As reported previously, Bombino and StefanIch are part of a team of all-white lawyers (the Burge victims are all black) that work for private firms at taxpayers' expense -- $1.6 million in county funds over the last three years. Their benefactor is special prosecutor Stuart Nudelman, a retired judge who appears to relish keeping men like Stanley Wrice behind bars.
The prisoner, consistent with custom, was conspicuously absent from court today. Wrice will learn his fate from Lambros in a prearranged phone call to the Pontiac Correctional Center.
At 12:35 p.m., Judge Clay ascended to the bench, written opinion in hand. Still standing, she wasted no time getting to the point. "I am going to read the conclusion," she began. "For all the foregoing reasons, this court finds that [Stanley Wrice] has made a substantial showing that his constitutional rights were violated. Accordingly, the post-conviction petition will be granted and the petition will be advanced for an evidentiary hearing on all of [Wrice's] asserted claims."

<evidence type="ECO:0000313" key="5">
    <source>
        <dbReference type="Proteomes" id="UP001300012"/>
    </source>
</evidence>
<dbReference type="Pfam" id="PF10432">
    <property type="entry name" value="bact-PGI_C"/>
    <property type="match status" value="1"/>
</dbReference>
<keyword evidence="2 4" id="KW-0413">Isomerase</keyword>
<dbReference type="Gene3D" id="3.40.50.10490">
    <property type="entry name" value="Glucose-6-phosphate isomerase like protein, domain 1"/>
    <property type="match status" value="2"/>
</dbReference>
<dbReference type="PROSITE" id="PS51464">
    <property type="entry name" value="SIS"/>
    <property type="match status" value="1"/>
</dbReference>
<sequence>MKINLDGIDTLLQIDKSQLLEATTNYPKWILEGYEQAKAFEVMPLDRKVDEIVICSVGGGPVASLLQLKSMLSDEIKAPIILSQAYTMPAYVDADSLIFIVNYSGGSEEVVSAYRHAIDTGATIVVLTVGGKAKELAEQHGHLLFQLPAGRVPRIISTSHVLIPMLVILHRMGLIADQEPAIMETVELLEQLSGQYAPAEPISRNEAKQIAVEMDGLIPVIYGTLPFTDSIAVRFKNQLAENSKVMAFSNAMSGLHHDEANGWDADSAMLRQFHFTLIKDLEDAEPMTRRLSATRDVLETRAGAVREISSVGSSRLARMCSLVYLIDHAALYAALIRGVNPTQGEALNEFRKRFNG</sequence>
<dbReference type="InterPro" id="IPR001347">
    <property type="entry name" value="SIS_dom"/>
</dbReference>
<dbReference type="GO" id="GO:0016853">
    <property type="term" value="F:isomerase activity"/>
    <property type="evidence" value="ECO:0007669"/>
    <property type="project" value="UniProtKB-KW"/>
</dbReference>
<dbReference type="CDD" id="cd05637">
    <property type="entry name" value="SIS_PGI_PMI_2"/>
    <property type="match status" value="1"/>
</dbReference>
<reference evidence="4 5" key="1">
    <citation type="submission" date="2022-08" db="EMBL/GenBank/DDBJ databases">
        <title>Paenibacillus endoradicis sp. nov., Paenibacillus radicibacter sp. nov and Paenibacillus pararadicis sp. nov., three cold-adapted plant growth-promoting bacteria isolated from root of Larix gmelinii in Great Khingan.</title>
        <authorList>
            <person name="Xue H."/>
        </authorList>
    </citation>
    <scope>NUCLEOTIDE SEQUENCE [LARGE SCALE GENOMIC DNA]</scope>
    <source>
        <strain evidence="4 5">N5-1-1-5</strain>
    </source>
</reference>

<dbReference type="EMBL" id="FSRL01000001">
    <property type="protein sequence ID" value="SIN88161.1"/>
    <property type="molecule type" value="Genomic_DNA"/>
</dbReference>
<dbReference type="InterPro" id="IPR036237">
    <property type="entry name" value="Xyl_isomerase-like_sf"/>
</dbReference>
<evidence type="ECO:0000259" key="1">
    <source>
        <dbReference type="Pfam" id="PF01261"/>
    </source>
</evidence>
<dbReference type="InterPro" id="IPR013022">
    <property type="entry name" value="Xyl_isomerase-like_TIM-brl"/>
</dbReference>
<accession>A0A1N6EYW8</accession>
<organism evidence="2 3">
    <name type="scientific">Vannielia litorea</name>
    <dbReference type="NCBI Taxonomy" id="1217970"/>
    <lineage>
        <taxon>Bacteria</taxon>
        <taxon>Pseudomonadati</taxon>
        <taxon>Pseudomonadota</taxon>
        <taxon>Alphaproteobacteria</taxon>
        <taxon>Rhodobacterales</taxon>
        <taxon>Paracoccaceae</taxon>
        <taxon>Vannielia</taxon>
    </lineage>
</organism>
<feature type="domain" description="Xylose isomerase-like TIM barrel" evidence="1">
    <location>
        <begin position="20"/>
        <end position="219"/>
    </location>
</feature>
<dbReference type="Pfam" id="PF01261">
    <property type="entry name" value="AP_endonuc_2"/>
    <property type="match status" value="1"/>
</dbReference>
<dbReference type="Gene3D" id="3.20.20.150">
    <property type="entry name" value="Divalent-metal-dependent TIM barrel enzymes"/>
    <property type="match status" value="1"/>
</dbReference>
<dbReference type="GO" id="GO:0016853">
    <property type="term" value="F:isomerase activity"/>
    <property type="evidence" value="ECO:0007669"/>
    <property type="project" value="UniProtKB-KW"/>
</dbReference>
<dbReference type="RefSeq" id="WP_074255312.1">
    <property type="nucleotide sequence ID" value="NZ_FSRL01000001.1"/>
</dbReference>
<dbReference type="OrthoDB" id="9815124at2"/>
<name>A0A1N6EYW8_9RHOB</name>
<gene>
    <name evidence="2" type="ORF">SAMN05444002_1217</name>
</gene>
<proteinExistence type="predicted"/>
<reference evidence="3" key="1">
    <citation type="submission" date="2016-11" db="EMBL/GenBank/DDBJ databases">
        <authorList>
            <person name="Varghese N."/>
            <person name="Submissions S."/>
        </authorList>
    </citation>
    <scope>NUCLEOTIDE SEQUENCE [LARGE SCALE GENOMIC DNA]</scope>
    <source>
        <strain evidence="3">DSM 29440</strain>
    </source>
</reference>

Smiling at Lambros, who cried tears of joy, the judge handed copies of the opinion to both sides.
Among the reasons Clay cited: "[Wrice] has successfully provided new evidence in support of his claim that he was physically coerced into confessing by Area 2 officers," she wrote. "Moreover, witness Bobby Joe Williams fully recanted his trial testimony against [Wrice]... and detailed the physical abuse committed by [Area 2 officers.]
"Furthermore, [Wrice] has successfully established a substantial showing of actual innocence where he has provided this court with the newly discovered affidavit of Williams... and affidavits from co-defendants Rodney Benson and Michael Fowler who have come forward to say that [Wrice] did not participate in the rape and assault."